350 F2d 849 Henninger v. United States

350 F.2d 849

Ernest HENNINGER, Appellant,
UNITED STATES of America, Appellee.

No. 7963.

United States Court of Appeals Tenth Circuit.

Sept. 16, 1965, Rehearing Denied Oct. 8, 1965.

Sidney H. Tellis, Denver, Colo. (Louis Boggio, Denver, Colo., was with him on the brief), for appellant.

Milton C. Branch, Asst. U.S. Atty. (Lawrence M. Henry, U.S. Atty., was with him on the brief), for appellee.

Before LEWIS, BREITENSTEIN and HILL, Circuit Judges.

LEWIS, Circuit Judge.

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Appellant was found guilty after trial to a jury upon each of three counts of an information charging violations of 18 U.S.C. 1010 by making false statements in applications for Title I, F.H.A. home improvement loans. He appeals, contending that it was incumbent upon the United States to prove, as an element of the crimes, that his admittedly false statements actually influenced the Federal Housing Administration to insure the loans. The subject statute, 18 U.S.C. 1010 provides in pertinent part:


'Whoever, for the purpose of obtaining any loan or advance of credit from any person, partnership, association, or corporation with the intent that such loan or advance of credit shall be offered to or accepted by the Federal Housing Administration for insurance * * * or for the purpose of influencing in any way the action of such Administration, makes, passes, utters, or publishes any statement, knowing the same to be false, * * * shall be fined * * * or imprisoned * * *.'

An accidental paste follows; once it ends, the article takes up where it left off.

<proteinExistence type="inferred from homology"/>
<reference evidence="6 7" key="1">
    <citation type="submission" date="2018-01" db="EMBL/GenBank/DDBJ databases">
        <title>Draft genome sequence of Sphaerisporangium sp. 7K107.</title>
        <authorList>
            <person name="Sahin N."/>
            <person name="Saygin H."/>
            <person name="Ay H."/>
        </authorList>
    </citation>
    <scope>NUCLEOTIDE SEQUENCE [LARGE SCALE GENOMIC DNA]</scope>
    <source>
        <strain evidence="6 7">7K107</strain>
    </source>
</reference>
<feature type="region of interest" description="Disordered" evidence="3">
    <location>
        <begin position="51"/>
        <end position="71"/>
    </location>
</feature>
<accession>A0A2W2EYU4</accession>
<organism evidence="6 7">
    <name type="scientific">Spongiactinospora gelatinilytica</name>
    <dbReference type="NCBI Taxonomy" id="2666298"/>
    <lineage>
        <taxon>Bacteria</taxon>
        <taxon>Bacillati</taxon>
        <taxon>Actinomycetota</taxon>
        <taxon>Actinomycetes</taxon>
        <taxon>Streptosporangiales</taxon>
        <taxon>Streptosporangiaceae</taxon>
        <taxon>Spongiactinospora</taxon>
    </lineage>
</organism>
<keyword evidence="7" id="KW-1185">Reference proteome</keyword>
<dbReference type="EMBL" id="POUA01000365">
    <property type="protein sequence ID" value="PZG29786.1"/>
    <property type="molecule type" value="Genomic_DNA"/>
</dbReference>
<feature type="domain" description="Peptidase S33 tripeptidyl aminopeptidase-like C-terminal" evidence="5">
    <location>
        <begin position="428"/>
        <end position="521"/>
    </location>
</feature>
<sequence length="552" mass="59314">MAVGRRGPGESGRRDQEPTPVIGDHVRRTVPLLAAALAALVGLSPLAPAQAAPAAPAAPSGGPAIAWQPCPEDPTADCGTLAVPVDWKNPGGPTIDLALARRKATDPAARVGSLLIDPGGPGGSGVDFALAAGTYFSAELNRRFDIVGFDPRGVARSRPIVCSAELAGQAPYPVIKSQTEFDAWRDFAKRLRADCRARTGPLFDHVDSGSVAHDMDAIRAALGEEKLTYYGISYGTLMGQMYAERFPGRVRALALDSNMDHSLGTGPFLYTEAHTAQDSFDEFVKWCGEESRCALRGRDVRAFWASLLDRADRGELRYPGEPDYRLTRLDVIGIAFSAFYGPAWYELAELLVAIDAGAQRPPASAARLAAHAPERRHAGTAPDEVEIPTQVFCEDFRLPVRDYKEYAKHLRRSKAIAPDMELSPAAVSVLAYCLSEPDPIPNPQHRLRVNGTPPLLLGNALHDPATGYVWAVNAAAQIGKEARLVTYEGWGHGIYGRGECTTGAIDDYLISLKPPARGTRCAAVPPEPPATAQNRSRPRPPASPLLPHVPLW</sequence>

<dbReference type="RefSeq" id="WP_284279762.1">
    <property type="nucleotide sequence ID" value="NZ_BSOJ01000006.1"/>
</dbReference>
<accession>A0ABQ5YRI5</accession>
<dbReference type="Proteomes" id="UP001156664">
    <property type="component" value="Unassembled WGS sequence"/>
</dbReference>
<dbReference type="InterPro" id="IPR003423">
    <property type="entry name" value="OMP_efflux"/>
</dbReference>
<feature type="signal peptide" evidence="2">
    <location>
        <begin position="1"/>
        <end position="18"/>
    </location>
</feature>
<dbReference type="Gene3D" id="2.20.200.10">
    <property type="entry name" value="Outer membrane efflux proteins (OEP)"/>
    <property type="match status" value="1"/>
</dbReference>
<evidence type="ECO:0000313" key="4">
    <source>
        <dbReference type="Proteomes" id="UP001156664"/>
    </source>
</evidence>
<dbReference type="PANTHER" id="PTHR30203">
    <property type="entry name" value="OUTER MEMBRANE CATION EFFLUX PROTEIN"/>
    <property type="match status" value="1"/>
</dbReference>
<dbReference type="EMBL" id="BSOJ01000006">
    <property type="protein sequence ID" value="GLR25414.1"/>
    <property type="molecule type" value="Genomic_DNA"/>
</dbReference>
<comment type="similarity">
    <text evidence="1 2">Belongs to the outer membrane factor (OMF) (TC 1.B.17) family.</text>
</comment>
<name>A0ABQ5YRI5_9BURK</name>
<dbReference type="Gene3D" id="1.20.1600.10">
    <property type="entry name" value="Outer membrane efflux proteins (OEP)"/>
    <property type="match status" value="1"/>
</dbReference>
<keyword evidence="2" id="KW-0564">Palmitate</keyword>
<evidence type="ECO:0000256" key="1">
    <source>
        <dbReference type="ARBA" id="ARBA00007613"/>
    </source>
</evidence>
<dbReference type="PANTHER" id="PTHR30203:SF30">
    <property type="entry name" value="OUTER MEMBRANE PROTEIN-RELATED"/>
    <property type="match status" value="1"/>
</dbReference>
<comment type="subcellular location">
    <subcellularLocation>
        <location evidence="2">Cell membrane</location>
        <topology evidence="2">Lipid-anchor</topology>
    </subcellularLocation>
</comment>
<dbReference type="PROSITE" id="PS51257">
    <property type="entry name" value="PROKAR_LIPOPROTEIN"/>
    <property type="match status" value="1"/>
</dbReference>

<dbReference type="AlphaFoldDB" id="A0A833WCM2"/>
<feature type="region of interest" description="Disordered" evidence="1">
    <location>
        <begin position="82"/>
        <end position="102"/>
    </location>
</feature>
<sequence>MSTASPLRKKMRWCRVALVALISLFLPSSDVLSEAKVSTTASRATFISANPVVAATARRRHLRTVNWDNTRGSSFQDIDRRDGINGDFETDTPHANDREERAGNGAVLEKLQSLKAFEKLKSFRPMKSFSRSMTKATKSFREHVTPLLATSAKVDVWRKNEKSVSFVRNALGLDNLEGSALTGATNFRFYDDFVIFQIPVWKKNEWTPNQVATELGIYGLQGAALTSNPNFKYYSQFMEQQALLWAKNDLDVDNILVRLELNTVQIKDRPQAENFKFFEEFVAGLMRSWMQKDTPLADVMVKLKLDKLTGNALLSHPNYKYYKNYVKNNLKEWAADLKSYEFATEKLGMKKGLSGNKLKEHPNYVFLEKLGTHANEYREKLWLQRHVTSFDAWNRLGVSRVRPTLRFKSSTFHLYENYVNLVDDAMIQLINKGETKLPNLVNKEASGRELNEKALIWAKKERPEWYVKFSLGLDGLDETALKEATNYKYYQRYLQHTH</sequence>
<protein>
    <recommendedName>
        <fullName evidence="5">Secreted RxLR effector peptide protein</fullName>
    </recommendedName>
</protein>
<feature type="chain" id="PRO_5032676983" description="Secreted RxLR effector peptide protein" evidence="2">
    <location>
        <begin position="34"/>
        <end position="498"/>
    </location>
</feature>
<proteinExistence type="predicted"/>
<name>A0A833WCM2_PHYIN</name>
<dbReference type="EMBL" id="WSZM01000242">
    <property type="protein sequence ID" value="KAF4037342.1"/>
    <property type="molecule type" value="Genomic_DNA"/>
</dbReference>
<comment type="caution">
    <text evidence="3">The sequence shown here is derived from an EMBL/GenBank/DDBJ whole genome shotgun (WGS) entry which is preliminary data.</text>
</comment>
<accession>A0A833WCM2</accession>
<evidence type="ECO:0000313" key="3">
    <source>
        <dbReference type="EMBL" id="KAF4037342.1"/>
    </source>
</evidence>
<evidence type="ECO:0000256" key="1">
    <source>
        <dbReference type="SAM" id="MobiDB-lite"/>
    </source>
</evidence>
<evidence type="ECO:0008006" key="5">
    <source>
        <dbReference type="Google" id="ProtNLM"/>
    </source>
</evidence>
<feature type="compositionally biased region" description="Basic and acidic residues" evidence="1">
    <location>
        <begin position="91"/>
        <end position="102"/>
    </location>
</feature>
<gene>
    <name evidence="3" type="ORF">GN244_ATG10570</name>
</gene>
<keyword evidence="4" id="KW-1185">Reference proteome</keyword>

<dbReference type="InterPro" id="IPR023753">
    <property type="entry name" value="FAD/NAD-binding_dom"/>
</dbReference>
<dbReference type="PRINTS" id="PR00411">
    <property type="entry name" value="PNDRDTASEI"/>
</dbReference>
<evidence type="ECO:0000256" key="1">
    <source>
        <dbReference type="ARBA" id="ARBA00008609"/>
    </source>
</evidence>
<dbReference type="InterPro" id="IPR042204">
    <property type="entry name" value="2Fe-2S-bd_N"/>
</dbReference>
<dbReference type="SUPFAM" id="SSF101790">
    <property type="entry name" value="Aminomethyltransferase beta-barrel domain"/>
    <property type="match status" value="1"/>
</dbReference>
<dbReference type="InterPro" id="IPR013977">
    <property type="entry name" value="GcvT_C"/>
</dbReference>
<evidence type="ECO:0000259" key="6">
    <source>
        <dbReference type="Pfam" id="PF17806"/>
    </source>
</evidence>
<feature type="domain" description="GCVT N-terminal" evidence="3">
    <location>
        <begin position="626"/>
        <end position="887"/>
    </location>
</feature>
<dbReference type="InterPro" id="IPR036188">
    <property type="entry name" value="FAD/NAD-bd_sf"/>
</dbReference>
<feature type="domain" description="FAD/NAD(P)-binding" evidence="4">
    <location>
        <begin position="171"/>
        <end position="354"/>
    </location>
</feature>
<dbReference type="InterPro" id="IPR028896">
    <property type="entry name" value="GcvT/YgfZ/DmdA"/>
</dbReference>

The clear wording of the statute indicates that the essence of the crime lies in the making, passing, uttering, or publishing of a false application with the intent to influence the Administration and is not dependent upon the accomplishment of that purpose. Cohen v. United States, 6 Cir., 178 F.2d 588, cert. denied, 339 U.S. 920, 70 S.Ct. 623, 94 L.Ed. 1344; Bins v. United States, 5 Cir., 331 F.2d 390, 392, cert. denied, 379 U.S. 880, 85 S.Ct. 149, 13 L.Ed.2d 87. The crime is one of subjective knowledge and intent and requires no defrauding of the government nor reliance upon the part of its officials. See Brilliant v. United States, 8 Cir., 297 F.2d 385, 389, cert. denied, 369 U.S. 871, 82 S.Ct. 1140, 8 L.Ed.2d 275; United States v. Pesano, 2 Cir., 293 F.2d 229, 231. Appellant's contrary contention is without merit.


Although no instruction of the court was objected to, appellant now characterizes the instructions as 'vague, uncertain, and erroneous.' We have examined the court's charge for clear error, find none, and consider the instructions to be specific, certain and correct.


The judgment is affirmed.